Choosing the right tip for your job is a crucial part because the type of tip you pick must be compatible. You can choose between these five basic tips:
- Bevel: This tip has large surface-area, useful for pre-loaded soldering. It’s ideal for drag soldering or soldering smaller gauge wires.
- Chisel: Recommended for soldering components with large surface-mounts, wires, and through-hole components and also for desoldering. It’s ideal for stained glass.
- Conical: With the shape of a cone and point tip, it’s mostly used in precise electronic jobs. Conical tip is ideal for starters.
- Blade: This tip has sharp edge like a knife. It’s good for soldering at narrow pitches, fixing bridging and drag-soldering.
- Pyramid: It has the shape of a pyramid and pointed tip, which works great for soldering large ground planes.
Indispensable Soldering Steps:
Now that you are ready with all the essential accessories necessary for soldering, you are ready to go. Given below are the four most important steps to successfully complete a soldering task:
Set the Temperature
First of all, heat up the solder tip. You can adjust the heat of the iron according to your components. If you are working with small electronics or through-hole components, you would want to set the temperature between 315°C to 370°C. For larger connections you must set the temperature slightly higher. If you have a thermostatically controlled soldering iron then it can be set to a temperature just a little above the melting point of solder.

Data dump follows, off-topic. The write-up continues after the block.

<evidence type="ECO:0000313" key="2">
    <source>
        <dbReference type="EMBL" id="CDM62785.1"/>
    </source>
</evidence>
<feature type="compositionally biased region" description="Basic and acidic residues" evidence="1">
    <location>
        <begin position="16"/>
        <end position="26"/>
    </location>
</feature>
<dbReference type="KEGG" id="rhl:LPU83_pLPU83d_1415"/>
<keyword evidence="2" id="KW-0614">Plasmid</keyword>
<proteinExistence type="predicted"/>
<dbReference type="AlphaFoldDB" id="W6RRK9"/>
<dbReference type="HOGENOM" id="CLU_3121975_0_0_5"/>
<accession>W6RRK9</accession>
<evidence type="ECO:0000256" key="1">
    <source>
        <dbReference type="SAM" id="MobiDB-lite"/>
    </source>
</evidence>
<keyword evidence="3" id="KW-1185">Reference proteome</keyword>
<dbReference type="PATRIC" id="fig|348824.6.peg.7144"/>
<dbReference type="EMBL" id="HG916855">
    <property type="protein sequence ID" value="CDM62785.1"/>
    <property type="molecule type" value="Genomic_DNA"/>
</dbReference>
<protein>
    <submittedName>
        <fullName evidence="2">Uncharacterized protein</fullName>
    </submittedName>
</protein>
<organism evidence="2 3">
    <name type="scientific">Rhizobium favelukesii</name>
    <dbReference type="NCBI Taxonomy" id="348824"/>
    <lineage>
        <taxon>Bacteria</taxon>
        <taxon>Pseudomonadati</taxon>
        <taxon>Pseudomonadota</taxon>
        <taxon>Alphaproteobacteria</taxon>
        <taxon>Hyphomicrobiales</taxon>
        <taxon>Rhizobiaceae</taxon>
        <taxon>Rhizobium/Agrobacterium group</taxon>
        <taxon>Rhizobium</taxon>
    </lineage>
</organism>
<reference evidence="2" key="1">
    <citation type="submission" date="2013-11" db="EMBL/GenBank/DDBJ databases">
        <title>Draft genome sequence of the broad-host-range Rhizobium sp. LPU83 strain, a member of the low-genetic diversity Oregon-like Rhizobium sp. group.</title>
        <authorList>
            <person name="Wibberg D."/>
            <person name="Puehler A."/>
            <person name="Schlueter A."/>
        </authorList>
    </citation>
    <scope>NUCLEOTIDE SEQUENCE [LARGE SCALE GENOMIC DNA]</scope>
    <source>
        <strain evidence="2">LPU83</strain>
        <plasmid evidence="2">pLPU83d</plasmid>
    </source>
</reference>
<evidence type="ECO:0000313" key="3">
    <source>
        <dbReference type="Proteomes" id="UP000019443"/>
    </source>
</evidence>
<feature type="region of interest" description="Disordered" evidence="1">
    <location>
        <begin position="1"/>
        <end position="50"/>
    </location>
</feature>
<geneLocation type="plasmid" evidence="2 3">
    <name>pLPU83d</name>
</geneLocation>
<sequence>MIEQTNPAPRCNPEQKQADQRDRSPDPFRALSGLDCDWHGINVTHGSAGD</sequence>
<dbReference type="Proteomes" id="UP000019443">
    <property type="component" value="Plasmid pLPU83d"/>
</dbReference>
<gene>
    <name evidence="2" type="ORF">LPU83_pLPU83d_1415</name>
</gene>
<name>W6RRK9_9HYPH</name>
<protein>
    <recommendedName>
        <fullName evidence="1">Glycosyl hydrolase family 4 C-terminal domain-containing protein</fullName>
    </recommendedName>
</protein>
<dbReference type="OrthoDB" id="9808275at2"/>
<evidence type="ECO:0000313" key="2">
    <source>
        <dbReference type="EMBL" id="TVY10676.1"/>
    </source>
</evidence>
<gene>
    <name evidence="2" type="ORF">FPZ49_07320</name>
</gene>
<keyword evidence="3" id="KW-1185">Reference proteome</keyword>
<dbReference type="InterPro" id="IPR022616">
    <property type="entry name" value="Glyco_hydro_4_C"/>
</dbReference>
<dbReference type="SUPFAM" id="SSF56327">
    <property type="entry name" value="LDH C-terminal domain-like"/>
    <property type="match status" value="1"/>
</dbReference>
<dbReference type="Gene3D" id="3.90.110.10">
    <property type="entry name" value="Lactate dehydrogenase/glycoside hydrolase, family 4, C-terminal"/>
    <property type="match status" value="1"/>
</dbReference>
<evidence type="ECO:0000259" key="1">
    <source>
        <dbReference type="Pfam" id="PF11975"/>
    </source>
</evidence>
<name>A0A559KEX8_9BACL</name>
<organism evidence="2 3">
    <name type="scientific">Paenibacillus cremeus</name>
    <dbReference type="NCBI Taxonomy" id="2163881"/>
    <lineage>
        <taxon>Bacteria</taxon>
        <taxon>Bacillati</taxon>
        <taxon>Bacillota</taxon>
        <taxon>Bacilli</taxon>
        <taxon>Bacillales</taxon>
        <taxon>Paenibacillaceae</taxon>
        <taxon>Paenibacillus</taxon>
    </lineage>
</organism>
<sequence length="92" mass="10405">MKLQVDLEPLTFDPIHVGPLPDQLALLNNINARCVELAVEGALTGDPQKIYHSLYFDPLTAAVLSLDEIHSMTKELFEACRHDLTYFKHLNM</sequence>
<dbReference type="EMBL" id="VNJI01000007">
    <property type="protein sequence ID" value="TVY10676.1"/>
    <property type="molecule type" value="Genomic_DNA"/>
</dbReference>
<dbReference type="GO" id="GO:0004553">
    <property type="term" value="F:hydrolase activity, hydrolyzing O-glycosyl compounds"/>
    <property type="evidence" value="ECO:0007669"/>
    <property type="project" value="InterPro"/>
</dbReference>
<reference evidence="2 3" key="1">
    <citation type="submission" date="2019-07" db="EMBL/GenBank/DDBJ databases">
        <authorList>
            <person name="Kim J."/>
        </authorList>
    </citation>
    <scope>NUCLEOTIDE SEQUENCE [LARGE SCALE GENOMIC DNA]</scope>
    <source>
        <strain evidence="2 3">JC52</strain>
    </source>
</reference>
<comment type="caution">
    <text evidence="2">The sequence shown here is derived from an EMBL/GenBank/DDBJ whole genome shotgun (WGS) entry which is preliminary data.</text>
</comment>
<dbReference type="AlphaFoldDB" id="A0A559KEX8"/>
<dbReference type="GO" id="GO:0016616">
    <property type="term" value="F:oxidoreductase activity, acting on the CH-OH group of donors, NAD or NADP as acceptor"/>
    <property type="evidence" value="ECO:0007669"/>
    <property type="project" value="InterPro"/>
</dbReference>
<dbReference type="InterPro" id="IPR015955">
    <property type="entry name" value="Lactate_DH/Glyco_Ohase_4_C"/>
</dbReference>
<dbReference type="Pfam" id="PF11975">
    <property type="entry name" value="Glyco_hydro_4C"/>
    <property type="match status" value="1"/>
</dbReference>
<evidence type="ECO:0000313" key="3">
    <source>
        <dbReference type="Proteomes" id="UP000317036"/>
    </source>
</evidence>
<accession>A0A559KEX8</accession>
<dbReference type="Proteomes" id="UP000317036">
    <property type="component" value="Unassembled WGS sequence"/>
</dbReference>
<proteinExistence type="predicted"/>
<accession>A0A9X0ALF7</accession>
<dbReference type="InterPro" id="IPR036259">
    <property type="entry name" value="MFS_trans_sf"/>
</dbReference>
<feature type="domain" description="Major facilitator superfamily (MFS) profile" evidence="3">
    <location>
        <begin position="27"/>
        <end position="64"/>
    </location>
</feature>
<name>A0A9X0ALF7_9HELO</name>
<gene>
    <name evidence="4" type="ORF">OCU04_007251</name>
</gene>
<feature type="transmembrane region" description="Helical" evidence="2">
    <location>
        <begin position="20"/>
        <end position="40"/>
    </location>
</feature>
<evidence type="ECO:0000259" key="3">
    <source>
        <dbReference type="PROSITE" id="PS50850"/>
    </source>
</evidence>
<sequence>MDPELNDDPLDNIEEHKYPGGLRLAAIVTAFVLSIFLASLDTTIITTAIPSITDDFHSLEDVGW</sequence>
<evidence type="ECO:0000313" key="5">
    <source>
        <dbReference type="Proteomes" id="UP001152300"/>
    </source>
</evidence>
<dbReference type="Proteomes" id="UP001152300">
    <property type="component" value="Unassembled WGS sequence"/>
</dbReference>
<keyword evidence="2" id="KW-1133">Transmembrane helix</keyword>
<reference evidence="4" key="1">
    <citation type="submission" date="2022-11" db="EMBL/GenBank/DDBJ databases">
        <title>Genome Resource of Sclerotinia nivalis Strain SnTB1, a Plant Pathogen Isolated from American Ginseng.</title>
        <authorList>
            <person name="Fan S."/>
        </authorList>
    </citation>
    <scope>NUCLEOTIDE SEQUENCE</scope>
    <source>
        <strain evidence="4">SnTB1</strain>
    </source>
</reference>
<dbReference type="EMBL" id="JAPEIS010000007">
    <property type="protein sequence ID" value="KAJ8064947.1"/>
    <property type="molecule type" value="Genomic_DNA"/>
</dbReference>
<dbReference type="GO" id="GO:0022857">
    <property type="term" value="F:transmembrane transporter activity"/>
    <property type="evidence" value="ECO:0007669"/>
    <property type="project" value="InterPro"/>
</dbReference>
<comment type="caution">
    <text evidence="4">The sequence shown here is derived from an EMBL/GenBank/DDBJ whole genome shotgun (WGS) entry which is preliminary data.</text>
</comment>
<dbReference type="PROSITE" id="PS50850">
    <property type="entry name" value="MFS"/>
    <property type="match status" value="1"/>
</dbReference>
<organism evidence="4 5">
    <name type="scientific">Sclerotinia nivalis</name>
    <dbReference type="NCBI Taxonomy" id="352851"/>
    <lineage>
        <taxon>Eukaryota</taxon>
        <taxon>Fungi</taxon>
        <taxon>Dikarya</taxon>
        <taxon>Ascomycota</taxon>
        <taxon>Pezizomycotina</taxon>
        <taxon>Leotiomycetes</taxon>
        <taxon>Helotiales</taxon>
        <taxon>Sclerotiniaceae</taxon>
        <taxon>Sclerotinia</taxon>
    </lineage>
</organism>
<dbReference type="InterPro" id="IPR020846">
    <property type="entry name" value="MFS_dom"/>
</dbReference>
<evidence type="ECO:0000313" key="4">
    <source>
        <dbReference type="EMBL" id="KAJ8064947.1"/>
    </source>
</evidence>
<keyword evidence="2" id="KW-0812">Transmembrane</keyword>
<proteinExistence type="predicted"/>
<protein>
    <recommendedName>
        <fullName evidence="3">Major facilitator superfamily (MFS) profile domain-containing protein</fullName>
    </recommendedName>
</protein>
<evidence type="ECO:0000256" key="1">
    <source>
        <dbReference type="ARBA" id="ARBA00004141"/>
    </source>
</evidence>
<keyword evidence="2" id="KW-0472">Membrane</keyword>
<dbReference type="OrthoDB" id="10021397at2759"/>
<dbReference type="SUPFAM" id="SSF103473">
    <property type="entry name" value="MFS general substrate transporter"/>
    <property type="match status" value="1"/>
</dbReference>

Tin the Tip
Make sure the tip is clean, and tin the tip by applying a small amount of solder on the tip of the soldering iron. Tinning the tip will maximize the surface space and the connectivity, allowing more heat to be transferred to the component. After a few solder connections clean and re-tin the tip. Never leave the tip without tinning as this will affect the performance and cause oxidation on the tip. Your tip will most probably be ruined if you solder without tinning it.
Once you have tinned, make your solder connection as fast as possible, because the longer you take the more difficult it will be to solder.
After tinning, touch the tip to the component you are trying to solder, and add the solder until you see some of it accumulate on the component. Now add the solder faster until you see a precise amount solder and the connection is done.
Once the connection is made, first remove the soldering iron, and keep the connection stable until the solder has hardened. Removing the connection early will either cause the joints to fall apart or result in a cold solder joint, which is a bad connection.
Cleaning is a necessary step in soldering. Only if the tip is clean and free from debris, appropriate amount of heat will transfer through it. This not only improves performance but also plays an important role in extending tip life. The soldering Tip must be cleaned both before and after soldering. Never scrape it with knife, sand paper or other rough tools. Scraping will take off the outer layer of the tip and cause accumulation of dirt, hence affecting its performance. Use only the recommended accessories:
Get your cleaning sponge wet and rub the soldering tip on both sides over the sponge to remove any solder debris or dirt. Repeat this until the tip looks fully cleaned.
Stick the soldering tip in cleaning wire and move it back and forth a few times until the debris and dirt are gone.
After you have completed the cleaning process, turn off the soldering tool and place the iron in the holder. Don’t leave the iron unattended until its tip has cooled.
For beginners, a set of helping hands will work great. Also, I would suggest a pair of safety goggles. Soldering can be a little difficult for beginners, but if you follow these simple steps, you won’t need much time to become a pro.